Next to the bed hangs a watercolor of the Ohio River by my mother; a water lily on a black ground, in pastel, by my father; and a charcoal study of a juniper by Russell Chatham. The other pictures are prints, mostly pages of old calendars: a sketch of Lower Yellowstone Falls by Thomas Moran; a fly fisherman resting on a log beneath a waterfall by Winslow Homer; two Karl Bodmer portraits of the Sioux; one of Cézanne's studies of Mont Sainte-Victoire; a Wolf Kahn landscape.
The porch is small, eight by twelve feet. It faces south toward the round, barren summit of Sleeping Indian, a peak in the Gros Ventre Range east of Jackson Hole that is named more formally on the maps as Sheep Mountain. Outside is a picnic table rescued from a Park Service dump, several chairs, and a hammock. Otherwise, the cabin is rather plain. The Park Service frowns, correctly, on domestic flowers (alien species), gardens (more alien species), and bird feeders (unnatural), especially hummingbird feeders. The sugary liquid attracts bears, and a bear who has feasted on sugary liquid is a dead bear, for it will visit human habitations again and again until it is shot—even in a national park.
We have lived at this Guides Hill in Lupine Meadows since 1981. Before that, Guides Hill was on the moraine at the south end of Jenny Lake, about half a mile upstream. In November of 1974 heavy rains loosened the meager soil covering the glacial till; then strong west winds tore over the mountains and slammed down, flattening the mature trees. Such windstorms are not common, but occasionally they do visit. In 1987 a similar windstorm flattened fifteen thousand acres of trees in the Mink Creek drainage of Teton Wilderness twenty-four miles northwest of here.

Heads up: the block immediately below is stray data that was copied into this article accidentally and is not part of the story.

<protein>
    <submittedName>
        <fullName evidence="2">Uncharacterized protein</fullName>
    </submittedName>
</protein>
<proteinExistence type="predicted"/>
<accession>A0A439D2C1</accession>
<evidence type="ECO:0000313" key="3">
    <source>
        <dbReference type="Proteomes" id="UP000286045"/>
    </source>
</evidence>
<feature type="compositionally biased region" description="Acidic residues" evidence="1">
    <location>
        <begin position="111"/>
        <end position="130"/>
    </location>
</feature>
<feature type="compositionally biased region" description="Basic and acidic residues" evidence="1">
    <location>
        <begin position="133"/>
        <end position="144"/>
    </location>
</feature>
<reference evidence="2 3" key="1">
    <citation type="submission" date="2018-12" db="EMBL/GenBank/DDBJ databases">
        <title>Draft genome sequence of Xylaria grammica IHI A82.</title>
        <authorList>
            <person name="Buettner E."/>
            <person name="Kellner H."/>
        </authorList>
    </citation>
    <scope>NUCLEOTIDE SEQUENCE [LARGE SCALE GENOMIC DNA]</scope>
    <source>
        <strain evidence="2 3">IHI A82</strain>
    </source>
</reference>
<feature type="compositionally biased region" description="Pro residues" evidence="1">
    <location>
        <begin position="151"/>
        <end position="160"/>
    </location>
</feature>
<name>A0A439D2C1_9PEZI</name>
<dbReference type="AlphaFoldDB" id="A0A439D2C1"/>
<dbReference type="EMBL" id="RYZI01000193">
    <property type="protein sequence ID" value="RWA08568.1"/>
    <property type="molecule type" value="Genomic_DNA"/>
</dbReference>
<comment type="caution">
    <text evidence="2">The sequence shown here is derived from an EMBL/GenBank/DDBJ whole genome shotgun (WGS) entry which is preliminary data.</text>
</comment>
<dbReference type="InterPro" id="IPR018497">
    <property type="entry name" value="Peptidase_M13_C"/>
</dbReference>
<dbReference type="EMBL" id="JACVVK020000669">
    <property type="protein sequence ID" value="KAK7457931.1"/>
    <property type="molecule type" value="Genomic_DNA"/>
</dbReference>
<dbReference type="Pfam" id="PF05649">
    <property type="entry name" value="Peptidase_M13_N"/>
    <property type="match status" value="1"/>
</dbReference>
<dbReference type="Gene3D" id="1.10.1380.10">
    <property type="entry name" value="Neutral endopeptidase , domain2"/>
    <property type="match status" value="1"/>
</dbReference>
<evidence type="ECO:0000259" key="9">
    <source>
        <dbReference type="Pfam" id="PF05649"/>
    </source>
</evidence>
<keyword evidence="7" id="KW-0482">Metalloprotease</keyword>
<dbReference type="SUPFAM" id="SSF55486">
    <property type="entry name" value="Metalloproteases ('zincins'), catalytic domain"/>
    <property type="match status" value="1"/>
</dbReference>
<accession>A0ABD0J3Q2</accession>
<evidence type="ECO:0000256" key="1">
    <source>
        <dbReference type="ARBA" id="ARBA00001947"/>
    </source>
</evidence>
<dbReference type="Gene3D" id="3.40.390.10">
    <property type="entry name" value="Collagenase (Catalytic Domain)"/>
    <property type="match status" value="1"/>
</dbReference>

With the trees gone, the old Guides Hill was exposed to public view from the Jenny Lake parking lot, so the park moved us to our present location. We built the new Guides Hill in another area of blown-down trees, working for a week with chain saws to clear the debris. Now grown trees separate the cabins. The pine next to the porch was a foot high then; now it rises eighteen feet.
In the evening, after the sun has dropped behind Teewinot, I eat clam chowder on the porch in falling snow. A great gray owl hoots from the cottonwoods along the creek—another welcoming sound. Great grays, fairly rare in the Tetons, sport absurd faces, with two sets of concentric circles around enormous yellow eyes, and a booming voice out of all proportion to their tiny skeleton. I search the trees along the creek with my binoculars, but cannot find it. I leave it to its hunt, probably for mice and voles.
For the next two weeks, I will have the cabins and the meadows more or less to myself. A few skiers will come skating through in the morning when the snow is crusted, but the trails into the mountains are still closed, the snow in the mountains is too weak for climbing, and the weather is nasty. If you want solitude, few places are better than Lupine Meadows in early May. (Continues...)
Excerpted from Teewinot by Jack Turner. Copyright © 2000 Jack Turner. Excerpted by permission of St. Martin's Press.